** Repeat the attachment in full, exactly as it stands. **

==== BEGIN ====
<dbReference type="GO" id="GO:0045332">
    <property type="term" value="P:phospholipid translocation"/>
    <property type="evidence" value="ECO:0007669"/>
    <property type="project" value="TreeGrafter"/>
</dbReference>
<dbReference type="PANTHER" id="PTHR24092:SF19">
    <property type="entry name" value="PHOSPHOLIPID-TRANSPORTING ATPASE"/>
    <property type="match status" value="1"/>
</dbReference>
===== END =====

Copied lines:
<dbReference type="GO" id="GO:0045332">
    <property type="term" value="P:phospholipid translocation"/>
    <property type="evidence" value="ECO:0007669"/>
    <property type="project" value="TreeGrafter"/>
</dbReference>
<dbReference type="PANTHER" id="PTHR24092:SF19">
    <property type="entry name" value="PHOSPHOLIPID-TRANSPORTING ATPASE"/>
    <property type="match status" value="1"/>
</dbReference>